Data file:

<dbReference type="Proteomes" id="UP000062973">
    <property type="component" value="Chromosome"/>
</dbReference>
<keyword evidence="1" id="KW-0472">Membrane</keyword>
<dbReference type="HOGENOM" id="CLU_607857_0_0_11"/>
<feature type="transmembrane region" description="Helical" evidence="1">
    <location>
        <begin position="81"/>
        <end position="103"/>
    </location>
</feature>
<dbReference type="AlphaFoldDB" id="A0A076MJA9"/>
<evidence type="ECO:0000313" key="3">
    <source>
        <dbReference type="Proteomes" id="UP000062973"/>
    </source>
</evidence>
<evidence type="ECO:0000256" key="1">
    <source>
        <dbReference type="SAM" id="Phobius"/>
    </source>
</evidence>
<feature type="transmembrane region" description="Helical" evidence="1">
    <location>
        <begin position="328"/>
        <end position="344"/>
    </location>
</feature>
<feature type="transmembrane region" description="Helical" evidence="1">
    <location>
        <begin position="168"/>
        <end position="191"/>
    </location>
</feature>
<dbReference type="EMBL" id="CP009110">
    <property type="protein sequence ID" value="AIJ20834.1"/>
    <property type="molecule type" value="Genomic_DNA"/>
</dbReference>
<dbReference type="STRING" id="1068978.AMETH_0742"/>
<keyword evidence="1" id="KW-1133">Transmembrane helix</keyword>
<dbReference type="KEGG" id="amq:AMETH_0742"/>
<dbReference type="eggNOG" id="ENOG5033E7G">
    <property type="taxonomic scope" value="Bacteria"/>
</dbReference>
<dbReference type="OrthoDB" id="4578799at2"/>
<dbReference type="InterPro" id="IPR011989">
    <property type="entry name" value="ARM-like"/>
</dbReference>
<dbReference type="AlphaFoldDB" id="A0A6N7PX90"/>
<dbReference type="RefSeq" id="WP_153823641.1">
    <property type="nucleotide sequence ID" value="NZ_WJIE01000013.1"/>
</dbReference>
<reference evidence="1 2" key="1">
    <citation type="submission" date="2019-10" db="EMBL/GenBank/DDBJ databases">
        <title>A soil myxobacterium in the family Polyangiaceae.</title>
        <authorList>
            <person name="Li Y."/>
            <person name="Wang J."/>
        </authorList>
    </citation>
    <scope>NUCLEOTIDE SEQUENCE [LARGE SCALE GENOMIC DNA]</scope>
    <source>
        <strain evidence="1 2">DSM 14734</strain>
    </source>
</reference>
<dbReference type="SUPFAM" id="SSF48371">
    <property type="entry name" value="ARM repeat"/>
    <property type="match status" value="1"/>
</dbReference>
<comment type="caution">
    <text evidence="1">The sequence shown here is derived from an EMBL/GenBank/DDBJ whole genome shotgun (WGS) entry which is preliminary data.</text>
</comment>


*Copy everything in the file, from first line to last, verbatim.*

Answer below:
<dbReference type="Proteomes" id="UP000062973">
    <property type="component" value="Chromosome"/>
</dbReference>
<keyword evidence="1" id="KW-0472">Membrane</keyword>
<dbReference type="HOGENOM" id="CLU_607857_0_0_11"/>
<feature type="transmembrane region" description="Helical" evidence="1">
    <location>
        <begin position="81"/>
        <end position="103"/>
    </location>
</feature>
<dbReference type="AlphaFoldDB" id="A0A076MJA9"/>
<evidence type="ECO:0000313" key="3">
    <source>
        <dbReference type="Proteomes" id="UP000062973"/>
    </source>
</evidence>
<evidence type="ECO:0000256" key="1">
    <source>
        <dbReference type="SAM" id="Phobius"/>
    </source>
</evidence>
<feature type="transmembrane region" description="Helical" evidence="1">
    <location>
        <begin position="328"/>
        <end position="344"/>
    </location>
</feature>
<feature type="transmembrane region" description="Helical" evidence="1">
    <location>
        <begin position="168"/>
        <end position="191"/>
    </location>
</feature>
<dbReference type="EMBL" id="CP009110">
    <property type="protein sequence ID" value="AIJ20834.1"/>
    <property type="molecule type" value="Genomic_DNA"/>
</dbReference>
<dbReference type="STRING" id="1068978.AMETH_0742"/>
<keyword evidence="1" id="KW-1133">Transmembrane helix</keyword>
<dbReference type="KEGG" id="amq:AMETH_0742"/>
<dbReference type="eggNOG" id="ENOG5033E7G">
    <property type="taxonomic scope" value="Bacteria"/>
</dbReference>
<dbReference type="OrthoDB" id="4578799at2"/>
<dbReference type="InterPro" id="IPR011989">
    <property type="entry name" value="ARM-like"/>
</dbReference>
<dbReference type="AlphaFoldDB" id="A0A6N7PX90"/>
<dbReference type="RefSeq" id="WP_153823641.1">
    <property type="nucleotide sequence ID" value="NZ_WJIE01000013.1"/>
</dbReference>
<reference evidence="1 2" key="1">
    <citation type="submission" date="2019-10" db="EMBL/GenBank/DDBJ databases">
        <title>A soil myxobacterium in the family Polyangiaceae.</title>
        <authorList>
            <person name="Li Y."/>
            <person name="Wang J."/>
        </authorList>
    </citation>
    <scope>NUCLEOTIDE SEQUENCE [LARGE SCALE GENOMIC DNA]</scope>
    <source>
        <strain evidence="1 2">DSM 14734</strain>
    </source>
</reference>
<dbReference type="SUPFAM" id="SSF48371">
    <property type="entry name" value="ARM repeat"/>
    <property type="match status" value="1"/>
</dbReference>
<comment type="caution">
    <text evidence="1">The sequence shown here is derived from an EMBL/GenBank/DDBJ whole genome shotgun (WGS) entry which is preliminary data.</text>
</comment>